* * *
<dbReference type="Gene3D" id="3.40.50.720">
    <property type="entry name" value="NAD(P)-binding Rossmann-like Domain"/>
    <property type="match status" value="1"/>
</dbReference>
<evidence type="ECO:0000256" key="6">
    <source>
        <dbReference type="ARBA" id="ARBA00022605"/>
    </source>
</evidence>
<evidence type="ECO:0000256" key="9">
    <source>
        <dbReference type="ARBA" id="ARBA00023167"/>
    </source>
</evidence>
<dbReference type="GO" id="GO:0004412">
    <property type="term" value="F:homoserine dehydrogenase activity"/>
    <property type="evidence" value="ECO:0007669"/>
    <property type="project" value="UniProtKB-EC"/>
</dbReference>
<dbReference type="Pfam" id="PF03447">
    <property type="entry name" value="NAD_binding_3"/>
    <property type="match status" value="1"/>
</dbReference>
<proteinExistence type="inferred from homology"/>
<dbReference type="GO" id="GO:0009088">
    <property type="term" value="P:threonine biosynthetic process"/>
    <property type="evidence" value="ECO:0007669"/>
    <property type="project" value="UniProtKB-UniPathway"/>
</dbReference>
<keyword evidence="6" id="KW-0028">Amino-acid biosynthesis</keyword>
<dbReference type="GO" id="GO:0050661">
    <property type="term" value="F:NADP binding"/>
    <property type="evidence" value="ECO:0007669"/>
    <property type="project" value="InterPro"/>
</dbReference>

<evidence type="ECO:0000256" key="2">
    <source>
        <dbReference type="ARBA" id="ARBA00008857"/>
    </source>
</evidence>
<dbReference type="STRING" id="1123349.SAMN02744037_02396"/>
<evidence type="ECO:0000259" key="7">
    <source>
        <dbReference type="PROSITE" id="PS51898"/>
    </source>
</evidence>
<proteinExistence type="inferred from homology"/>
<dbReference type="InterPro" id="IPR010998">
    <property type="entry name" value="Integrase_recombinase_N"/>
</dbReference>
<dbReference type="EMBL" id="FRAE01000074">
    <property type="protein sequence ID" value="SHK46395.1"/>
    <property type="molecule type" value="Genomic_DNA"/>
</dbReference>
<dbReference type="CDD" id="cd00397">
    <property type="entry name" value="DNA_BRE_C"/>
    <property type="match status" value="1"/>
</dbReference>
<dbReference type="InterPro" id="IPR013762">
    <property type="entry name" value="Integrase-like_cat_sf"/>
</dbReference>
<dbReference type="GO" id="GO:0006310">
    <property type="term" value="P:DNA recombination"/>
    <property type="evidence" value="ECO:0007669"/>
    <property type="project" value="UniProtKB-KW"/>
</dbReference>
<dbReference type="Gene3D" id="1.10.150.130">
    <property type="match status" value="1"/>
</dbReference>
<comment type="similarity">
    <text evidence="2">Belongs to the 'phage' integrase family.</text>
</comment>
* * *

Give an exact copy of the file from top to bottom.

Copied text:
<dbReference type="Gene3D" id="3.40.50.720">
    <property type="entry name" value="NAD(P)-binding Rossmann-like Domain"/>
    <property type="match status" value="1"/>
</dbReference>
<evidence type="ECO:0000256" key="6">
    <source>
        <dbReference type="ARBA" id="ARBA00022605"/>
    </source>
</evidence>
<evidence type="ECO:0000256" key="9">
    <source>
        <dbReference type="ARBA" id="ARBA00023167"/>
    </source>
</evidence>
<dbReference type="GO" id="GO:0004412">
    <property type="term" value="F:homoserine dehydrogenase activity"/>
    <property type="evidence" value="ECO:0007669"/>
    <property type="project" value="UniProtKB-EC"/>
</dbReference>
<dbReference type="Pfam" id="PF03447">
    <property type="entry name" value="NAD_binding_3"/>
    <property type="match status" value="1"/>
</dbReference>
<proteinExistence type="inferred from homology"/>
<dbReference type="GO" id="GO:0009088">
    <property type="term" value="P:threonine biosynthetic process"/>
    <property type="evidence" value="ECO:0007669"/>
    <property type="project" value="UniProtKB-UniPathway"/>
</dbReference>
<keyword evidence="6" id="KW-0028">Amino-acid biosynthesis</keyword>
<dbReference type="GO" id="GO:0050661">
    <property type="term" value="F:NADP binding"/>
    <property type="evidence" value="ECO:0007669"/>
    <property type="project" value="InterPro"/>
</dbReference>

<evidence type="ECO:0000256" key="2">
    <source>
        <dbReference type="ARBA" id="ARBA00008857"/>
    </source>
</evidence>
<dbReference type="STRING" id="1123349.SAMN02744037_02396"/>
<evidence type="ECO:0000259" key="7">
    <source>
        <dbReference type="PROSITE" id="PS51898"/>
    </source>
</evidence>
<proteinExistence type="inferred from homology"/>
<dbReference type="InterPro" id="IPR010998">
    <property type="entry name" value="Integrase_recombinase_N"/>
</dbReference>
<dbReference type="EMBL" id="FRAE01000074">
    <property type="protein sequence ID" value="SHK46395.1"/>
    <property type="molecule type" value="Genomic_DNA"/>
</dbReference>
<dbReference type="CDD" id="cd00397">
    <property type="entry name" value="DNA_BRE_C"/>
    <property type="match status" value="1"/>
</dbReference>
<dbReference type="InterPro" id="IPR013762">
    <property type="entry name" value="Integrase-like_cat_sf"/>
</dbReference>
<dbReference type="GO" id="GO:0006310">
    <property type="term" value="P:DNA recombination"/>
    <property type="evidence" value="ECO:0007669"/>
    <property type="project" value="UniProtKB-KW"/>
</dbReference>
<dbReference type="Gene3D" id="1.10.150.130">
    <property type="match status" value="1"/>
</dbReference>
<comment type="similarity">
    <text evidence="2">Belongs to the 'phage' integrase family.</text>
</comment>